Transitioning Youth Retail Project

 February 11, 2016
Posted by M&LAdmin4

Thursday, February 11th, 2016

Here at M&L, we know that working is important. Employment provides us with the means of supporting ourselves, and allows us to becoming contributing members of society. In addition to being financially essential (for most people), employment also gives our days purpose, keeps our lives interesting, and allows us to connect with the outside world. It is important for socialization and integration, and enables continuous learning and growth. As professionals in the special needs financial and life planning fields, we have come to appreciate how important employment is to individuals with disabilities, and we are familiar with the challenges that these individuals face in their quest for a job.

Because of this first-hand knowledge, M&L has written about employment for individuals with disabilities many different times, from many different perspectives. We have covered the difficulties that individuals with disabilities face as they try to prepare themselves for and obtain employment; we have covered Vocational Rehabilitation as a path to employment; and, we have discussed the implications that come with employment in regards to federal and state benefits for individuals with disabilities. (Note: to see the full list of employment related blogs published by M&L, please click here.)

Today, however, we are going to discuss a specific project that was created to act as a practical and useful method of helping individuals with disabilities obtain employment: the Transitioning Youth Retail Project. Please read on to learn more.

What is the Transitioning Youth Retail Project?

The Transitioning Youth Retail Project is a pilot project designed and delivered by the Arc Montgomery County, and supported by the Jim and Carol Trawick Foundation and the HSC Foundation. In short, this program – which consists of three phases, over the course of 10 weeks – is a “rigorous training program that prepares young adults with mild intellectual and developmental disabilities to work successfully in the retail sector.”

The program is designed to provide students with the skills and knowledge needed to obtain employment and succeed in the retail field; with this goal in mind, the program touches on practical skills such as phone etiquette, resume building and display design. It also focuses on more abstract (yet still vitally important) skills such as problem solving, motivational skills, and self- concept. As well, the program focuses on skill building in areas that are not only beneficial to obtaining employment, but also for independent living – examples include conflict resolution, communication, and adaptability.

As mentioned, the course is divided into three phases over the course of ten weeks. The first phase, Preparation, takes place from weeks 1-3 and involves classroom instruction and assessment. Phase 2, Practice, involves the students in hands-on training at the Arc Montgomery County’s Urban Thrift Store. During this phase, students practice the skills they acquired in the classroom. The final phase, Phase 3, is an internship – PAID – during which students are paired with a retail partner for the last 5 weeks of the program. In this phase, students are provided with job specific training from on-site staff, as well as continuing support from the program’s employees and job coaches.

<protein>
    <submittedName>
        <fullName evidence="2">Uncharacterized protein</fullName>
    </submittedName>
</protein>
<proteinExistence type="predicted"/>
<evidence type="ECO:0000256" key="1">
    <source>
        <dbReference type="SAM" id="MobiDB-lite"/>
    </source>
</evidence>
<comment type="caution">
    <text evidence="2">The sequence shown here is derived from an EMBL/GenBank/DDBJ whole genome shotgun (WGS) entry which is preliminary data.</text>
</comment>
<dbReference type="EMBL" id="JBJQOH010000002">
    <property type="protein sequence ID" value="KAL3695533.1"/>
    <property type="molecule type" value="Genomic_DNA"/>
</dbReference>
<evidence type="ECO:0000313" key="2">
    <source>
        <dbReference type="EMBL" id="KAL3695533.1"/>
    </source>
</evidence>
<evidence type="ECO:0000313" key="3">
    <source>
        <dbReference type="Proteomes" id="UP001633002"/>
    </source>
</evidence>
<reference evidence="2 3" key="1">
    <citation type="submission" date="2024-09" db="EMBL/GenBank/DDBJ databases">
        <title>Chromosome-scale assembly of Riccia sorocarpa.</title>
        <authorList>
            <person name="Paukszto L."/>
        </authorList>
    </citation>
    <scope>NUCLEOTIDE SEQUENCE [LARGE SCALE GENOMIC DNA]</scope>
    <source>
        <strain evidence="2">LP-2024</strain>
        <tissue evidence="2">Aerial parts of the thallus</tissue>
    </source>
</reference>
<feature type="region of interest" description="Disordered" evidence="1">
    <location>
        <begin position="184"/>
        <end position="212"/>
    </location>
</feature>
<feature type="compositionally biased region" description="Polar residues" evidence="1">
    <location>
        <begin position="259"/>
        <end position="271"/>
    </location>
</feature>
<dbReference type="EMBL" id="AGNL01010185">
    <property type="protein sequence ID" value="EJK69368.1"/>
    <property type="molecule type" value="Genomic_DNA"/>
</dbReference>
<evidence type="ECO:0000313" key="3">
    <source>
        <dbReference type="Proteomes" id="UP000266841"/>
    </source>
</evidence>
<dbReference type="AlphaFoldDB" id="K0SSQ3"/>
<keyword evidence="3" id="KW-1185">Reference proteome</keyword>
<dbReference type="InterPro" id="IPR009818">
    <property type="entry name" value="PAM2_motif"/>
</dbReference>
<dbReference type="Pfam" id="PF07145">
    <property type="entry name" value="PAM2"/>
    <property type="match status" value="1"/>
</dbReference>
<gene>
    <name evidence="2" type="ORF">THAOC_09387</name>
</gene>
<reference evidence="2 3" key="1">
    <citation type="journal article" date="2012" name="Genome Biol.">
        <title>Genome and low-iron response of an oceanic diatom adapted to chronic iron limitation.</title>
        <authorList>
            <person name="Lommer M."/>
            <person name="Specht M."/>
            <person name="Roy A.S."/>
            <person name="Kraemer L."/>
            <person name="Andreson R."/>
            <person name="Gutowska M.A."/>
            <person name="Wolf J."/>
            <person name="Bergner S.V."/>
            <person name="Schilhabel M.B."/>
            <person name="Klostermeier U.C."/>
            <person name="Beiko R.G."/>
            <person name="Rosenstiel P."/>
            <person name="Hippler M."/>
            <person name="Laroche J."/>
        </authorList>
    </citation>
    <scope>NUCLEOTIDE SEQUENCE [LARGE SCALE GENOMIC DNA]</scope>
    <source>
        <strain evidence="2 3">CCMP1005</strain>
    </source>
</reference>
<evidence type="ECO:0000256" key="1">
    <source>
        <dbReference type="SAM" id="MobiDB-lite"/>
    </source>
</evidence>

For more information on the specifics of this program and what it entails, please click here to visit the Arc Montgomery County’s website, and here to download the program’s brochure.

How Can My Family Member with Special needs Get Involved?

The first step to getting involved in this program, either as a parent/carer researching on behalf of an individual with disabilities, an individual with disabilities him/herself, or a retail organization interested in partnering, is to contact The Arc Montgomery County! They can be reached via telephone at 301.984.5777 x1226, or by emailing As well, program information can also be accessed by visit The Arc Montgomery County’s website,

Applications for this program can also be downloaded by visiting this link: TYRP Application.

Would you like more information?

Thank you for taking the time to visit our website and read our weekly blog. We love writing about issues that concern individuals with disabilities, and families with special needs – if you are interested in receiving weekly updates for our blog, please take a moment to subscribe to M&L’s newsletter the link can be found on the right hand side of our website. As always, if you would like more information about employment for individuals with special needs, please contact us! In addition to being a certified Financial Planner, Maedi is also a Certified Work Incentive Coordinator, a certification that acknowledges Maedi’s wealth of knowledge in understanding the complexities of Social Security Benefits. This certification provided her with the knowledge and experience to be able to work in-depth with individuals with disabilities who are working or want to go to work but have questions about their benefits and/or insurance eligibility. We would love to speak with you and answer any questions you may have about this, or any topic related to special needs financial and/or life planning.

That’s it for today – see you again next week!

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